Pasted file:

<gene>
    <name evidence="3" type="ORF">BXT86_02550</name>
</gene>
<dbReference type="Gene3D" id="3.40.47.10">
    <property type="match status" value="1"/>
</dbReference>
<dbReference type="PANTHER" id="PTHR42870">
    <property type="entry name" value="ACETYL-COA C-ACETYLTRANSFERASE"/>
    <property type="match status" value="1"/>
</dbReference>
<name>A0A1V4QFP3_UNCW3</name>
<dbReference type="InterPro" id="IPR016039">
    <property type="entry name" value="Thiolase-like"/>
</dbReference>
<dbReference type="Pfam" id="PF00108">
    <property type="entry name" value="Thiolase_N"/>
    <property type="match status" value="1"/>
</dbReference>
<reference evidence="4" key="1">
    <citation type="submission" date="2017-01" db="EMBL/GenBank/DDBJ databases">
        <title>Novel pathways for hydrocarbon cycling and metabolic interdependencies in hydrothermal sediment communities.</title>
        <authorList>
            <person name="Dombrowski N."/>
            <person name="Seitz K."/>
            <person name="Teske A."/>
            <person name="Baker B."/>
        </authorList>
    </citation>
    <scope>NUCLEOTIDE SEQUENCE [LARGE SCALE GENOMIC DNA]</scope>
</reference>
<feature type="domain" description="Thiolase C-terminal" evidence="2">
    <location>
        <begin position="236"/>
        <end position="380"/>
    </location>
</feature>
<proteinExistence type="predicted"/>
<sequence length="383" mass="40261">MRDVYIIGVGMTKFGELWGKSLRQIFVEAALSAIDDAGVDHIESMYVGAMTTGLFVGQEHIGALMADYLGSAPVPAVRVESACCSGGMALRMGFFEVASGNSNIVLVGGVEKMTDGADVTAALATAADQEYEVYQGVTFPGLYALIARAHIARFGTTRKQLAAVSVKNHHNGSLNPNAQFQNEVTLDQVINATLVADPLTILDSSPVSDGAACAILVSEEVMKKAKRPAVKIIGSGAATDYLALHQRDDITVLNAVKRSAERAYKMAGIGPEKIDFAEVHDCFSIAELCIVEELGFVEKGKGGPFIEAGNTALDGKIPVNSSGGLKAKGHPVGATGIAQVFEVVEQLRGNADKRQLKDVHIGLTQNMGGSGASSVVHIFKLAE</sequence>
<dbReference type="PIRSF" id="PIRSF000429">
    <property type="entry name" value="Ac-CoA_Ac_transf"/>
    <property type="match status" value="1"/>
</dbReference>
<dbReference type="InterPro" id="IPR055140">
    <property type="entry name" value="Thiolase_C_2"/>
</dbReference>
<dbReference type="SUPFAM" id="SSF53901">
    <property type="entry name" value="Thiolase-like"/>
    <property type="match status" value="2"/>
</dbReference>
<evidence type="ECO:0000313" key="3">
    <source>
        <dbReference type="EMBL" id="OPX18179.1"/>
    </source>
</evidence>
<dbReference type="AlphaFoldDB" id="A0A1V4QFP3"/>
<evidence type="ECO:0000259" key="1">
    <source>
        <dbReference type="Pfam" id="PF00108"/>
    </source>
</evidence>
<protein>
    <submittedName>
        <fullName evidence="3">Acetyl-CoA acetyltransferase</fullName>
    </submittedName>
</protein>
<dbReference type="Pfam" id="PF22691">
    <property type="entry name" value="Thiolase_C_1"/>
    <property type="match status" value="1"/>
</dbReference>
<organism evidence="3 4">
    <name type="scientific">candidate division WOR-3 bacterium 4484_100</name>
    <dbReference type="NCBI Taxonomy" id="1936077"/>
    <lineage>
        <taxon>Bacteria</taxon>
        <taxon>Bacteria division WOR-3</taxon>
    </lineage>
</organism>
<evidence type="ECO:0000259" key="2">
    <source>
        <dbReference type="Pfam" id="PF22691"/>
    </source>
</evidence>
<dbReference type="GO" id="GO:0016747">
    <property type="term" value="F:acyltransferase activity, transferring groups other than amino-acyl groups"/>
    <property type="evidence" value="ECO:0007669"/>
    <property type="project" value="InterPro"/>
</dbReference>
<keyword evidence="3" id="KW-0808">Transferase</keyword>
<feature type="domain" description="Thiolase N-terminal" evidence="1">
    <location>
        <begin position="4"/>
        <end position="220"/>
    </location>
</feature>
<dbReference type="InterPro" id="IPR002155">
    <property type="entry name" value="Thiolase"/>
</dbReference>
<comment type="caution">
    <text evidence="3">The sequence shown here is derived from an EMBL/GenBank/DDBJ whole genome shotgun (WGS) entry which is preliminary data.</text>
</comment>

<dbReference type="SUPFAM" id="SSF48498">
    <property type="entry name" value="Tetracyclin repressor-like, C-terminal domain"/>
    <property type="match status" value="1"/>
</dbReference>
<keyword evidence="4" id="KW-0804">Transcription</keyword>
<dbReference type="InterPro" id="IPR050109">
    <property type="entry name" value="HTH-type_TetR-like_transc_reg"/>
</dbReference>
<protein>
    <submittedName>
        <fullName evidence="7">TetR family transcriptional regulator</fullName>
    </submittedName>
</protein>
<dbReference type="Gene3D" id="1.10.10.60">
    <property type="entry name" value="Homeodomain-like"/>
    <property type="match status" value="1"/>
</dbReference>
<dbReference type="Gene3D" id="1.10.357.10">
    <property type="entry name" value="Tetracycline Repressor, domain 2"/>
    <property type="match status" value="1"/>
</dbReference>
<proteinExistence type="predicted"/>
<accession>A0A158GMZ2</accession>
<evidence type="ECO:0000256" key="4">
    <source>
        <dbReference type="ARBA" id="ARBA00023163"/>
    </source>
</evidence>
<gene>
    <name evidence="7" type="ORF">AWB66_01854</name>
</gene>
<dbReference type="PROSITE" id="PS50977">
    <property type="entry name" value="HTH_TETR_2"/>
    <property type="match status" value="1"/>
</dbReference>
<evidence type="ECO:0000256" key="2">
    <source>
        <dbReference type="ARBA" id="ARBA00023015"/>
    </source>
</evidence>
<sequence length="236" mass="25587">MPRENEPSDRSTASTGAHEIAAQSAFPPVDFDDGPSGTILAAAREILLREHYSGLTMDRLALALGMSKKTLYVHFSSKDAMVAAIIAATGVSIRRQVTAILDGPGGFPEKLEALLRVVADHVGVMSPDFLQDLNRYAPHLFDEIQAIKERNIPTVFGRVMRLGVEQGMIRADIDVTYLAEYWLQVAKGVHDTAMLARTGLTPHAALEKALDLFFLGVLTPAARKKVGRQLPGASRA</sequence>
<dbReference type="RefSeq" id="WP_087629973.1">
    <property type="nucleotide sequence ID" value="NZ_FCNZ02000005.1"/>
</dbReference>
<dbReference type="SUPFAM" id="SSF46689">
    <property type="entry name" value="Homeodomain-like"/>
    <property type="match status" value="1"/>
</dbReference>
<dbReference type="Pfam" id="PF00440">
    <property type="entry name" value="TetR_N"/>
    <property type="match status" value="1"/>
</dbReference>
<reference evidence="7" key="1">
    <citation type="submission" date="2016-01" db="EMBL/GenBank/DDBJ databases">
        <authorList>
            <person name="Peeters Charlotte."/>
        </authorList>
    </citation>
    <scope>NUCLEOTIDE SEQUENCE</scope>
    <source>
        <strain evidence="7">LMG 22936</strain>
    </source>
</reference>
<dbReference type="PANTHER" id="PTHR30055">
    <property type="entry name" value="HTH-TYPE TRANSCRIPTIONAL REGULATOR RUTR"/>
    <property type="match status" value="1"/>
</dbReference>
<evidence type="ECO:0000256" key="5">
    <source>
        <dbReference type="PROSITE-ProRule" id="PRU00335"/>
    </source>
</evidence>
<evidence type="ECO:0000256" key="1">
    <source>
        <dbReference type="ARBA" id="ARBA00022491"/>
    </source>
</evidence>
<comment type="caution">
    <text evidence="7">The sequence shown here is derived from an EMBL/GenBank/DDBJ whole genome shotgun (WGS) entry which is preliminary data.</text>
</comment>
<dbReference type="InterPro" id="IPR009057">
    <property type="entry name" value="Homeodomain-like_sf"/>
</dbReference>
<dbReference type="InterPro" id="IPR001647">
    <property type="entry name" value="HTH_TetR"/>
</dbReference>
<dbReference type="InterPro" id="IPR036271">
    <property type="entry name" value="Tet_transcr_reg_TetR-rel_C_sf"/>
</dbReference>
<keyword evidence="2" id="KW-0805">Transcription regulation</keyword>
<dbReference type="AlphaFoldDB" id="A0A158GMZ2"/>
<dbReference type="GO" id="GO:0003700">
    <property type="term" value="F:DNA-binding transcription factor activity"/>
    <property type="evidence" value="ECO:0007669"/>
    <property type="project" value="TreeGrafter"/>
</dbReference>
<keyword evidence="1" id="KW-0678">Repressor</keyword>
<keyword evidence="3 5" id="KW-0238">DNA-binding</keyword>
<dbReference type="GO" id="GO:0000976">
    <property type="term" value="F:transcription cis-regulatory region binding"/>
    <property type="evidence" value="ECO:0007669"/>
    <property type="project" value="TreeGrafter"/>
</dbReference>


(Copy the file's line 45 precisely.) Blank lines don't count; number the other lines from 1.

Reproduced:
</dbReference>